“Should You Remodel or Buy a New Home? 3 Things to Consider Before You Decide”;

Plus a roundup of September real estate activity as well as much more advice and information.

I hope you enjoy this monthly newsletter. If you have any comments, please e-mail them to me. Or, if you would like to see a certain topic covered in future months, let me know that too!

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Looking for a new forever home for Wilson C Hawks…

I have a neighbor here in Renton who has been fostering her niece’s dog for several months. The niece had a stroke and now requires 24/7 assistance at home, of which my friend is helping supply multiple hours a day. Obviously a dog can no longer be a long term family member for her since short term memory is an issue and because care is needed for the former owner. I can completely relate after having watched the difference in my dad after his accident and my heart goes out to them. Hopefully someone will read this and be willing to consider taking him in for a forever home.
Here are some stats on the dog:

Name: Wilson C Hawks….. I’m serious, that’s his name. Yes, the owner is a HUGE Seahawks fan!
Age 3 – Corgi/Dachshund mix
Weight 28 lbs
Trained = yes (some) I assume this also includes trained to potty outside
Up to date shots = she thinks so.. but could have boosters again because of his age.
He shakes hands
Sits up
Will sit and stare at a treat until you say he can have it.
Loves to play tug of war.
Goes to get his toy if you tell him to.
Thinks he’s a lap dog and is VERY affectionate.
He is energetic and needs playtime and exercise – seems to do very well with children but not sure about additional animals.
Could use some help on training away outside barking but overall a sweetie.

Wilson 1 Wilson 2

If you think you could be his forever home buddy, please contact me via email: Reba (at) Team Reba (dot) com.

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You don’t want to get the “boot” now, do you? Tips on 1031 exchanges

Pro-Rated Rents & Deposits

From Kevin Hummel
McFerran Law, PS.

The Business vs. the Real Estate

My weekly updates regarding §1031 exchanges write themselves. Any week that I find I am addressing the same subject more than once, it becomes the next update topic. This week it was addressing handling the pro-rations of rents and deposits in escrow.

When you hear anything about a 1031 they always mention that it is a “Like-Kind Exchange”. That terminology causes much confusion, but essentially means that the sale and purchase has to be Investment Real Estate. In layman’s terms, that means that you are creating income on it (like a rental), operating a business on it (like commercial), or holding for appreciation (like raw land). It also means that you are not selling or purchasing the business that operates on that property. A Business Opportunity is not exchangeable.

The Business of Renting

When you stop and think about it, the process of renting of investment property is the business operating on the property. That is why we specifically instruct escrow closers to make certain that they are not including the pro-rations of rents and deposits on the Settlement Statement when closing a 1031 exchange. In our QI Escrow Instructions we always include this statement:

Matters Outside of the Exchange
For the property being conveyed in this transaction, matters regarding adjustments between the Exchangor and Buyer regarding prepaid rents, security deposits and other adjustments or pro-rations normally made at closing regarding matters of tenant income be made between the parties outside of escrow and not a part of the formal Settlement Statement.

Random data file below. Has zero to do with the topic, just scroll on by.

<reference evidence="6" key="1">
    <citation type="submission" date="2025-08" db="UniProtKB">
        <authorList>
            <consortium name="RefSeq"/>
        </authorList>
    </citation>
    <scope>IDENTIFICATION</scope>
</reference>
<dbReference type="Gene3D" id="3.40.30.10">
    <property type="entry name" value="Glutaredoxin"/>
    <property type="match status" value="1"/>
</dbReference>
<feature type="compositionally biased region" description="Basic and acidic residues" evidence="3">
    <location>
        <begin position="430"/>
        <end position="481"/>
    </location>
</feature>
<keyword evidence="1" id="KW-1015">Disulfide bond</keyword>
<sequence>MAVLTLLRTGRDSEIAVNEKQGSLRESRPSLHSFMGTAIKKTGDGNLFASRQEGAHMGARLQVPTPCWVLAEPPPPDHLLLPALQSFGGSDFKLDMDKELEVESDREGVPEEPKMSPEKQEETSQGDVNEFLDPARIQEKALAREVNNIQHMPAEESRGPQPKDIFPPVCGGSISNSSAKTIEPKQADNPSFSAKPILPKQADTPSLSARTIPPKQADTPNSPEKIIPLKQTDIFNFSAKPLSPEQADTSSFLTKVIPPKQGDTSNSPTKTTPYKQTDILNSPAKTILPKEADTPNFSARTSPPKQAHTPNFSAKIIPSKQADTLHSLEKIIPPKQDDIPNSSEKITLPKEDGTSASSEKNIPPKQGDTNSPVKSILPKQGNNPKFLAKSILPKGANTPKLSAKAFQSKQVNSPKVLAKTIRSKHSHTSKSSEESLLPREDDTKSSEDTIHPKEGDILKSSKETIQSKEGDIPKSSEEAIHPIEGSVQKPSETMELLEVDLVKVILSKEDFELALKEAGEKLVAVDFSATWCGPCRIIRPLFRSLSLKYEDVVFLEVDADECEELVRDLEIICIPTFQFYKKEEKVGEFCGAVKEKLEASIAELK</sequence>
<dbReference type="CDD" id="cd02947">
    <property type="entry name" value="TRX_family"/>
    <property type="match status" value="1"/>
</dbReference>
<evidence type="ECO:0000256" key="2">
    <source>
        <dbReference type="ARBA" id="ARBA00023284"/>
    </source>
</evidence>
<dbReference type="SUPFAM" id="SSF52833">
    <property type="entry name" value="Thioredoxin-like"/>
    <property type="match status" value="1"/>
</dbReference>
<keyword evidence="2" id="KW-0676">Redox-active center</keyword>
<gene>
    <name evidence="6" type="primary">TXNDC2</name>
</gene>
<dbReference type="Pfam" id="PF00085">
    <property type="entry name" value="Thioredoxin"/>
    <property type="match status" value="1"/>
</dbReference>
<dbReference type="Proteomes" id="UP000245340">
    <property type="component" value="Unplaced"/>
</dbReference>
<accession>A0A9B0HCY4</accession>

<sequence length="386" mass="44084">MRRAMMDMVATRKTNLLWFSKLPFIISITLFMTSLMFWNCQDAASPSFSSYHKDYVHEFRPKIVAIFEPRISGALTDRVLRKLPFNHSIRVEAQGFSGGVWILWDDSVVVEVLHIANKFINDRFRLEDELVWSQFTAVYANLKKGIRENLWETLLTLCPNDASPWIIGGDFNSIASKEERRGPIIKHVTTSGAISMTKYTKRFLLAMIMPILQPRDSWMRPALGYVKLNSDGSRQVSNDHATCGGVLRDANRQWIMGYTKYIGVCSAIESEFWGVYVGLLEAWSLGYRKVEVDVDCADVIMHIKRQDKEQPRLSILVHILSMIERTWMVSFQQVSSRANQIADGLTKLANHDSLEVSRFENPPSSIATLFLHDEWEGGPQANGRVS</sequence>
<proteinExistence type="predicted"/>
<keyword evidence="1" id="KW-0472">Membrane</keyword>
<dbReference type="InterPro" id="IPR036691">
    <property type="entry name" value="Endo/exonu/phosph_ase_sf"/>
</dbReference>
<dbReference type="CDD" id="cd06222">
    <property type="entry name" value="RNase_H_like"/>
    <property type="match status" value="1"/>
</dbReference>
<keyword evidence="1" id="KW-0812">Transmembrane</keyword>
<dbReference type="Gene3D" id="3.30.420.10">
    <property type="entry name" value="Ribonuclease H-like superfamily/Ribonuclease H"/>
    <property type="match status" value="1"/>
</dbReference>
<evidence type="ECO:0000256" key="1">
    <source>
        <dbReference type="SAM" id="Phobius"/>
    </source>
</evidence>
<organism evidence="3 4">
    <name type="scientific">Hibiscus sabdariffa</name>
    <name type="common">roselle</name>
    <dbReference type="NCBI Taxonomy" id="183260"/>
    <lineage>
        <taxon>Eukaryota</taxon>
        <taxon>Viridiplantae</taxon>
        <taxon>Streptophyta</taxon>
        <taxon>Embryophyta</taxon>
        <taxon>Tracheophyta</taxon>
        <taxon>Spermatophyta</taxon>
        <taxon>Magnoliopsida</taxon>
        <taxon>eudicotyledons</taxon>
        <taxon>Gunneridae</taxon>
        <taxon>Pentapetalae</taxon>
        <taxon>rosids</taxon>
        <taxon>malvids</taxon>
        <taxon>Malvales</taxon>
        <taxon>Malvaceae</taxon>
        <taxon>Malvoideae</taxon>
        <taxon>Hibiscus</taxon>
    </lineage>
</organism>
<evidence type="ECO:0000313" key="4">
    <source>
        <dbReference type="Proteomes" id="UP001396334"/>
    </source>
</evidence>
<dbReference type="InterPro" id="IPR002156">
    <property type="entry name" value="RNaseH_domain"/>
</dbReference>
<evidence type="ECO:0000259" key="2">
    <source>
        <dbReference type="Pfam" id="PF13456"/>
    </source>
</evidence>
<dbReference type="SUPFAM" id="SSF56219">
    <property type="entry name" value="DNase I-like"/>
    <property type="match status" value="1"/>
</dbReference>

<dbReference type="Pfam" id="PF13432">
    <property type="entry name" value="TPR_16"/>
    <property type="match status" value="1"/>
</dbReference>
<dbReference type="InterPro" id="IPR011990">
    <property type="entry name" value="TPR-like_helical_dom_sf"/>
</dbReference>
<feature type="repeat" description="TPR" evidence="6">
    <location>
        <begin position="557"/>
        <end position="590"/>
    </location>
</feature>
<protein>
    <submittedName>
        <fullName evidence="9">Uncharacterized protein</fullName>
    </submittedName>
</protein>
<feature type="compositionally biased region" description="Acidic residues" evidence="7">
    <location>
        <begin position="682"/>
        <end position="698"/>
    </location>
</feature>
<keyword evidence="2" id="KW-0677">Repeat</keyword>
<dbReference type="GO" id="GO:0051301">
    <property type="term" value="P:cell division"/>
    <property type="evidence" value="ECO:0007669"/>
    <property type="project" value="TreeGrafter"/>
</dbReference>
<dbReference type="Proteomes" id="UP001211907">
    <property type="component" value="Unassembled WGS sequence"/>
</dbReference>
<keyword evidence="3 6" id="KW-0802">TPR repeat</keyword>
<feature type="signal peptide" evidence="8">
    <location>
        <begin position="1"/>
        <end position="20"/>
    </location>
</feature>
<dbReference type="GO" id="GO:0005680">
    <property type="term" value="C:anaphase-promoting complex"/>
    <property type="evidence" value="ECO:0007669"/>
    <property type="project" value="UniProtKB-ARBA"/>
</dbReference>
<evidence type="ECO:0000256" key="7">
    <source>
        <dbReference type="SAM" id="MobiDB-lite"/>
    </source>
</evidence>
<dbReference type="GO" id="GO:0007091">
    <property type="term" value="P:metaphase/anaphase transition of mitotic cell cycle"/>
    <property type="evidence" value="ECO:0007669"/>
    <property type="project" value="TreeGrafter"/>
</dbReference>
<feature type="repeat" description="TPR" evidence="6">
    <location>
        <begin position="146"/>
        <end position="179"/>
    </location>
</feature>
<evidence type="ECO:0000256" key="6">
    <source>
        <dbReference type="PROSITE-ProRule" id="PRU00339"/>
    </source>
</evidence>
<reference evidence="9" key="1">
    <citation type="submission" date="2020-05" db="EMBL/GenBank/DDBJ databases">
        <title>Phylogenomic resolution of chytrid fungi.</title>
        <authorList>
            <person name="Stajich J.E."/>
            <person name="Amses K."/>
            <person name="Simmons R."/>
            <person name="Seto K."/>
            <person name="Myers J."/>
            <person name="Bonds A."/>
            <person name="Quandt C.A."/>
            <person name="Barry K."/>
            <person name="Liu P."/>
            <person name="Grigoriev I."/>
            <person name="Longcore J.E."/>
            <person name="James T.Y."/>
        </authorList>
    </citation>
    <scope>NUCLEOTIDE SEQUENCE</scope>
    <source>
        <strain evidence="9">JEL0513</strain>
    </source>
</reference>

If the Exchangor and Buyer authorize you to make these calculations, they must be accounted for separately and proceeds distributed at closing by separate check clearly identifying the nature of the proceeds. Such check cannot be drawn from Exchangor’s proceeds which will be distributed to us as the QI.

We suggest that you collect any prepaid rent and security deposits from the Exchangor directly with funds outside the closing and transfer that amount to the Buyer after recording by separate check. If the type of property being exchanged is not rental property, these instructions do not apply.

We do this to make certain that those funds being released out of the sale proceeds aren’t misconstrued as “boot” or taxable. Of course if you are only selling a single family residence, it might be a minimal tax. It is when you are selling an apartment building that it could be quite a substantial unintentional tax.

At that point, an Exchangor could decide that they are willing to pay tax on that as boot, and that is their prerogative to do so. We just do all that we can to avoid any surprises and always working to avoid any taxation, if we can.

Extra Precautions

We also recommend that these issues are address in the original Purchase and Sale Agreement to avoid any surprises for everyone involved. We are happy to provide you with an Addendum that can help address this issue. It can be used for any purchase or sale that might become part of an exchange. Let me know if you have an interest in that.

Never Too Early to Talk

In many cases, it just starts with a phone or email to me. We will call your client to make certain they understand and agree to the terms. I sincerely look forward to a call or email from you or your client.

Kevin Hummel
Regional Account Manager
McFerran Law, P.S.
3906 S. 74th St., Tacoma, WA 98409
Phone: (253) 882-9199

Offices in Tacoma, Kent, Seattle (Northgate), Everett and Silverdale.

You are welcome to share this email with your associates or clients via email or on your website or blog with credit given to Kevin Hummel at McFerran Law, P.S.

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Could your renter be making money off your rental on AirBnB?

Huntbnb Lets Landlords, Neighbors Find Airbnb Listings

Airbnb has found its way in to the mainstream as an easy, and usually cheaper, alternative to short hotel stays for travelers.